Dr. Kenneth Wells, UCLA Fielding School of Public Health professor of health policy and management, will collaborate with colleagues at UCLA and the Department of Veteran’s Affairs to lead this week’s “Veteran Resilience and Recovery” conference at UCLA, created to focus on the veteran community, including addressing homelessness and behavioral health.
“This will be an important chance to share both research findings and engage providers, veterans and the community in innovations in support of veterans with homelessness and behavioral health conditions,” Wells said. “The panels will also address resilience and recovery, including through acknowledging the importance of the arts as an engagement strategy.”
Wells and colleagues, including Dr. Lillian Gelberg and Dr. Sonya Gabrielian, with appointments at UCLA Fielding School and the VA, respectively, have expertise on behavioral health for veterans, including trauma from wartime service, post-traumatic stress disorder (PTSD) and depression, homelessness, and experiences of family members and providers. All presenters actively work with veterans. Dr. Wells leads the UCLA Center for Health Services and Society, part of the Jane and Terry Semel Institute, which will host the conference on behalf of the UCLA/VA Center of Excellence (COE) for Veteran Resilience and Recovery, a joint project of UCLA with the Greater Los Angeles Veterans Affairs (VA), initiated four years ago and continuing over the next several years to promote innovations in serving veterans with homelessness and behavioral health needs.
The U.S. Census estimates that, in 2019, there were 243,871 civilian U.S. military veterans living in Los Angeles County. They comprise about 3.1 percent of the county’s civilian population, age 18 years or older. Although the veteran population in Los Angeles County is only 1.3 percent of the nation's civilian veteran population, it is the second largest veteran population of any U.S. county.
In January, 2019, Los Angeles Homeless Services Authority (LAHSA) volunteers counted 3,874 veterans living on the street or in cars, tents, and shelters. The 2018 count recorded 3,886 veterans who were homeless in Los Angeles County. Only about 7% of people in the U.S. can claim veteran status, but former service members make up around 13% of the country's homeless population, according to the National Coalition for Homeless Veterans.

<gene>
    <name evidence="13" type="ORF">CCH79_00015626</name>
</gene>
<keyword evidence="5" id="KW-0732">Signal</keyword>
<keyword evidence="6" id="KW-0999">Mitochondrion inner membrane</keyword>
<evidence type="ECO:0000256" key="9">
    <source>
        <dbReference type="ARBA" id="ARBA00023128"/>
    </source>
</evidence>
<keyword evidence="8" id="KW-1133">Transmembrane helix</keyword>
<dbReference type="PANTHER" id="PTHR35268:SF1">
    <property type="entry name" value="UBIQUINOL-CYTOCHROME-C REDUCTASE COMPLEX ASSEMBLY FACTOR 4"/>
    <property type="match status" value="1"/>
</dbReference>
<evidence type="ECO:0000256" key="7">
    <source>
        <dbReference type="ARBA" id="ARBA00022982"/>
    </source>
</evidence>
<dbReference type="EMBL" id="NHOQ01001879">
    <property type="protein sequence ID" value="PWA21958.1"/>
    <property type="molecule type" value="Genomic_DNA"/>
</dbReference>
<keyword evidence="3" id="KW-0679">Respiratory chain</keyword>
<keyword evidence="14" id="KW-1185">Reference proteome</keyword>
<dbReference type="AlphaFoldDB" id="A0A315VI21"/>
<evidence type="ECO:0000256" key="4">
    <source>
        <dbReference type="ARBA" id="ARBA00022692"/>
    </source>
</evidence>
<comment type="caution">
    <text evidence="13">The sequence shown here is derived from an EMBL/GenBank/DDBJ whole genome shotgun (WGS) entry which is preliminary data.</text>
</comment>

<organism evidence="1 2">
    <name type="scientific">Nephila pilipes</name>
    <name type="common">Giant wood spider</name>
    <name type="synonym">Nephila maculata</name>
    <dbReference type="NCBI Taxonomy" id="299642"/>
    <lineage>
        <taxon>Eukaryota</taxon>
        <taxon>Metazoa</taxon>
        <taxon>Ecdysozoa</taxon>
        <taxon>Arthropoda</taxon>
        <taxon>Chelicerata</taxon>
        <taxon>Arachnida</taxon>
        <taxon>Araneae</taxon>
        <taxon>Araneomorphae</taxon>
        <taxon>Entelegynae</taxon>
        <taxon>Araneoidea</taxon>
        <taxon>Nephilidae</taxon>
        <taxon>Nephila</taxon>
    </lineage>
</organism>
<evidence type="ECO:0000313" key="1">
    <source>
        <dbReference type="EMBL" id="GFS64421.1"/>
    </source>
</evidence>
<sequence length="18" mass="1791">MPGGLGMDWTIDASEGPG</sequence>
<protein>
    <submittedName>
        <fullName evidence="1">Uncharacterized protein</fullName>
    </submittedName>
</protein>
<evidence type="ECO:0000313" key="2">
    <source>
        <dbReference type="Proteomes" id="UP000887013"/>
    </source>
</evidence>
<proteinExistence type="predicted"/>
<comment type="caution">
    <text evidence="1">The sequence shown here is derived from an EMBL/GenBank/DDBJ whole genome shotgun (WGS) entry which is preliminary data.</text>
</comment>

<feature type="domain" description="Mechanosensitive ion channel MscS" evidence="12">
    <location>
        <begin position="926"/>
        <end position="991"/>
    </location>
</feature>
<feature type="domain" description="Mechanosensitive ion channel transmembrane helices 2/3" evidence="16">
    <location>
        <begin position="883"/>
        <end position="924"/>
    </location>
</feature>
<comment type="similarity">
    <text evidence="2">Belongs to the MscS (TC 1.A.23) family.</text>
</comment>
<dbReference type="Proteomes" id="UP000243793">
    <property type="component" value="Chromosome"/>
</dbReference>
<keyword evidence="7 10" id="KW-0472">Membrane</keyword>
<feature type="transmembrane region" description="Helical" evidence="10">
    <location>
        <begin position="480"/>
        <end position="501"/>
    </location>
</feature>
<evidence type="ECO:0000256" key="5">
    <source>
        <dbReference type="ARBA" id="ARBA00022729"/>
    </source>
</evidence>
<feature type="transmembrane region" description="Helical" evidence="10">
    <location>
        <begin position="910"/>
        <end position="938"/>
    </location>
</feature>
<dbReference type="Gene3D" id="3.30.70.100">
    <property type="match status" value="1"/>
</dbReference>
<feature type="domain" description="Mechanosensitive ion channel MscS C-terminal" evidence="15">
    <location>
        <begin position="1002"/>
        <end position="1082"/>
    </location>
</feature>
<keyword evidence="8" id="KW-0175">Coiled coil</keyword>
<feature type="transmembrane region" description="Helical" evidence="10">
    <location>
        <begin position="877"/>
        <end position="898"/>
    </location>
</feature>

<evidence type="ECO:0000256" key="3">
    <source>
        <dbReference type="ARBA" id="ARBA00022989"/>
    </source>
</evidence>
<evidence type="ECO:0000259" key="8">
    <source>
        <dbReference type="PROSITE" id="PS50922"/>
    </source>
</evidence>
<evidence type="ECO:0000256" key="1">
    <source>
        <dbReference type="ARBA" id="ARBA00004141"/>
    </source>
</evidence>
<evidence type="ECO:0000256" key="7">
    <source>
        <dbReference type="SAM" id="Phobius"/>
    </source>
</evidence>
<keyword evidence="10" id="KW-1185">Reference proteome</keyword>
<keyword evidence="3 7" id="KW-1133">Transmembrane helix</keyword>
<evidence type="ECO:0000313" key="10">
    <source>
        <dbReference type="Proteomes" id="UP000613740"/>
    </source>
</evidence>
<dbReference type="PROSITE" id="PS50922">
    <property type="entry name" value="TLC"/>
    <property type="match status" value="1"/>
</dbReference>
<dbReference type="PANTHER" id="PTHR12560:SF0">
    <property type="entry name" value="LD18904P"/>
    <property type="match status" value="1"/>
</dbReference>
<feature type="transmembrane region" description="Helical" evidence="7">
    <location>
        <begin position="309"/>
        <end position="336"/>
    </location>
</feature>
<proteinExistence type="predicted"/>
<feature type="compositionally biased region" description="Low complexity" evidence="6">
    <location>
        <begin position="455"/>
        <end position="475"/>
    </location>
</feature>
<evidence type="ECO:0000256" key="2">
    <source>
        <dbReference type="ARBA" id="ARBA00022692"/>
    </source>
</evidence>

The conference, set for 1-3 pm May 27 PST, is sponsored by UCLA. The UCLA/VA COE is a partnership under the UCLA Chancellor’s Office of Veteran Affairs Relations and Greater Los Angeles VA, with UCLA’s Health Services and Society as a lead. COE’s research directors are Gabrielian, with the VA, and Wells, who serves as research co-director for UCLA. Gelberg, a Fielding School professor of health policy management and a physician whose research includes COVID-19 prevention strategies for those experiencing homelessness, including veterans, will present a keynote on “Veteran Families.”
“A major element of the event is to bring forward the work UCLA and VA researchers have been doing in Los Angeles and elsewhere, with support from our Veteran and provider stakeholder groups, on how to improve the health and quality of care of our nation’s most vulnerable populations, including Veterans facing homelessness,” Gelberg said. “Through the COE, our team have developed the art and science of working with stakeholders to come up with innovative ideas, pilot them, and use data from the field and existing VA databases to learn how to bring these ideas to serve veterans.”
UCLA and VA have partnered to serve veterans for more than 70 years, starting with the formation of a medical affiliation between UCLA’s School of Medicine and the VA healthcare system after World War II.